Everything is moving to the Internet. Take for example, how phone calls have evolved from being expensive to being almost free. A 10-minute direct-dial phone call from New York to Los Angeles used to cost $4.50 in 1970 ($25.24 in 2010 adjusted dollars). In 2010 that same phone call using the Skype Internet-based telephone service costs $0.00 (Comparison only includes per-minute charges).
The Problem For Broadcast TV
Television is now following a similar evolution, albeit in a roundabout fashion. Broadcast TV started out as free to its viewers. With just a few channels in any given broadcasting area, advertising rates were high and very profitable. But then Cable TV, and later Satellite Dish TV, arrived with dozens of channels being made available to the average viewer. This caused advertising rates per viewer to start falling like phone rates.
This presented a problem for Broadcast TV since their economic model did not let them compete well against Cable TV or Satellite Dish TV who charged monthly viewer fees. At first, viewers were willing to pay these monthly fees since they could get 10 times more channels than Broadcast TV could supply.
Revenge Of Broadcast TV
Now as if in some kind of ironic twist of justice, TV broadcast stations are finding a way to profit with low advertising rates and not charge their viewers any monthly fees by putting their shows and commercials on Internet TV. This works for a couple of reasons. First, they now have a worldwide audience for their shows (and commercials). And last but not least, their viewers tend to be much more highly targeted. For example, science fiction fans can watch from 5 to 10 previous episodes of their favorite shows on the Sci-Fi channel (SyFy.com) website for free in HD.
Viewers benefit by Internet TV in two ways. First, viewers now have access to literally thousands of channels worldwide — more than Cable TV and Satellite Dish TV combined. And, all channels are FTA (Free-To-Air) which do not charge any fees whatsoever to watch them. In the past, you could only access FTA channels with your own Satellite Dish setup, which cost thousands of dollars, and required you to know how to set it up and point it at the right satellites. Internet TV is totally different.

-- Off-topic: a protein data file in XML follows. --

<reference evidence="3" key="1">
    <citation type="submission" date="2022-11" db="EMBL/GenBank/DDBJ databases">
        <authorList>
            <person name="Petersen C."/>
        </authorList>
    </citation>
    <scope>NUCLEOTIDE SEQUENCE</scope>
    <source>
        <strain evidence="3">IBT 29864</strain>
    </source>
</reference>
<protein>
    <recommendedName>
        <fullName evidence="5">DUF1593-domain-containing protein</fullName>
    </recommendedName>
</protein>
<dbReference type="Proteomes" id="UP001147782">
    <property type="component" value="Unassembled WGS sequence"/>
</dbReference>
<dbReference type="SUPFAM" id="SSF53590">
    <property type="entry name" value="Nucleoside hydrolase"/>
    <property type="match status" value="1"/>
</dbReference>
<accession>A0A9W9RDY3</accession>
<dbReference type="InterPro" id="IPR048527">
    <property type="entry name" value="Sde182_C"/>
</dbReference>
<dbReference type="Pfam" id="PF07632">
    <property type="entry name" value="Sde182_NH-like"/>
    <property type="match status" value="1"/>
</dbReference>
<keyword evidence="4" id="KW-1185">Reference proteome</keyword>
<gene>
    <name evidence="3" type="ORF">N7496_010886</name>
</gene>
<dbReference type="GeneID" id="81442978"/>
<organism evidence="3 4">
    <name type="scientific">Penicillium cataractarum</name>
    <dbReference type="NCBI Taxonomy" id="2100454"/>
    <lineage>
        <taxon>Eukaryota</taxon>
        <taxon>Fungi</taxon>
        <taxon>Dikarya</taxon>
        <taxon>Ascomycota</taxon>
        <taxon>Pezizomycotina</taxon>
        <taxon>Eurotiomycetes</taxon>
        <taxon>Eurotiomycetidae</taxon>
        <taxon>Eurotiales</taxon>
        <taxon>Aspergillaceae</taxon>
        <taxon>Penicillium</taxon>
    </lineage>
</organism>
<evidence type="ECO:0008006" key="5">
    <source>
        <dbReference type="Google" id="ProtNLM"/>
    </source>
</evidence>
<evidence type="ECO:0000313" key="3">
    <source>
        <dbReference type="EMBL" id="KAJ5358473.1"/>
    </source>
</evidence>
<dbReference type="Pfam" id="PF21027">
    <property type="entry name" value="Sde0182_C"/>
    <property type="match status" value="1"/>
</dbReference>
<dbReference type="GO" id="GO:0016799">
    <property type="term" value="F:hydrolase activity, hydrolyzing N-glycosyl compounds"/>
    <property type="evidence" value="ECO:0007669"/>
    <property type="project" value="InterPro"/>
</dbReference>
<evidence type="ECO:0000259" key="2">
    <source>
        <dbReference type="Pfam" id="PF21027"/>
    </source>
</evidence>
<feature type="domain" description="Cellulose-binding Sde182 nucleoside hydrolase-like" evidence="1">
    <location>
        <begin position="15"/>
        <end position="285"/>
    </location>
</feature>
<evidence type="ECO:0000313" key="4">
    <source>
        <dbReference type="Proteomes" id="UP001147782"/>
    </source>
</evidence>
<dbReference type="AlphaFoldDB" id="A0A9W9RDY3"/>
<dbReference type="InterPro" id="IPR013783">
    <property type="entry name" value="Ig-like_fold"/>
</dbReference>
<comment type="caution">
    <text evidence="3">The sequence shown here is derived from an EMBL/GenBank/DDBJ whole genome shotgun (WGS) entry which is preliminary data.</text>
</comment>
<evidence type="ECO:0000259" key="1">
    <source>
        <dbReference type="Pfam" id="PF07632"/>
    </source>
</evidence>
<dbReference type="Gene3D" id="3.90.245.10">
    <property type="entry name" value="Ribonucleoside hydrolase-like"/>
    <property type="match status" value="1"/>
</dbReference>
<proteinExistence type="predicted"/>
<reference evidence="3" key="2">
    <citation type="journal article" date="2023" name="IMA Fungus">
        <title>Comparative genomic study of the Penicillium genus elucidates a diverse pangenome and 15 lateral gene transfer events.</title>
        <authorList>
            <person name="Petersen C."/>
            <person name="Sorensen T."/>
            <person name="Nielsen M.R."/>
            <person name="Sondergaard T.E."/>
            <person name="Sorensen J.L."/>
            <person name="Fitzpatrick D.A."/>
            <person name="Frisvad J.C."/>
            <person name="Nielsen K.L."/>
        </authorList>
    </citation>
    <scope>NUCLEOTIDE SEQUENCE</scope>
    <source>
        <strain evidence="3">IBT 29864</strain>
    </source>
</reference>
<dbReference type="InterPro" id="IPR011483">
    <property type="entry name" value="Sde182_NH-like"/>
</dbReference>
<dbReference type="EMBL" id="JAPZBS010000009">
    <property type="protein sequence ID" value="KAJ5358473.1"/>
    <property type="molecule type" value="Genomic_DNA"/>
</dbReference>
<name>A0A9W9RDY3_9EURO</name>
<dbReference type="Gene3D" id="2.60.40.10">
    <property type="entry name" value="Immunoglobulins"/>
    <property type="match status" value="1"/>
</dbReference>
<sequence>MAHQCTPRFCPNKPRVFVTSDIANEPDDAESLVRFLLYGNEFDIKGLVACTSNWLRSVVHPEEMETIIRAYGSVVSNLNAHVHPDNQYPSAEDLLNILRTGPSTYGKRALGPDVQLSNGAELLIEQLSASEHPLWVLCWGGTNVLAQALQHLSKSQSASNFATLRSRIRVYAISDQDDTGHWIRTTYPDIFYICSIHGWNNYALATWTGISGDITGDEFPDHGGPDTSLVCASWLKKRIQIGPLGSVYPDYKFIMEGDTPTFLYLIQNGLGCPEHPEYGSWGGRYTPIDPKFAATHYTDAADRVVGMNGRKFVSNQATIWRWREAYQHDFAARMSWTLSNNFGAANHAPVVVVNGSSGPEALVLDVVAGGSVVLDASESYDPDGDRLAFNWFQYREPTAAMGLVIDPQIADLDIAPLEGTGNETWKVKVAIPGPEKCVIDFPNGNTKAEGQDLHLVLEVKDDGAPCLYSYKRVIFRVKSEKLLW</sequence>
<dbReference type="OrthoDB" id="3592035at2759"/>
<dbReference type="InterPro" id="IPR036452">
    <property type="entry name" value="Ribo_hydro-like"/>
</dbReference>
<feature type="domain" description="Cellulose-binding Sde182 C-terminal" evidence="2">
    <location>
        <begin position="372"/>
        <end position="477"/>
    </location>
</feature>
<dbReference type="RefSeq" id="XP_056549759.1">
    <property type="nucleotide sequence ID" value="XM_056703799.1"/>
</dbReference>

Internet TV Is Getting Popular
In April 2010, it was reported by TechCrunch .com that over 800,000 households have already dropped their cable and satellite subscriptions in favor of Internet TV. They also forecast that number to increase to 1.6 million people soon. For the complete story, search for “800,000 Households” at the
Internet TV is still in its infancy, and currently requires a computer to access it. This was also true of Internet phone calls using VoIP (Voice over Internet Protocol) in the beginning as well. When handsets became available that integrated VoIP hardware and software directly into the handset, computers were no longer needed to make a VoIP phone call. So it is probably only a matter of time before our digital LCD and Plasma TV sets get direct Internet connectivity as well, and we will be able to watch our favorite Internet TV shows on them directly.
Getting Rid Of The Monthly Fees
With the current sluggish economy, people are looking for any way to get rid of their Cable TV and Satellite Dish TV monthly fees that just seem to keep increasing like health care premiums. Internet TV is fulfilling that demand, and with just a converter box and cable you can watch and hear it directly on your digital LCD or Plasma TV right now.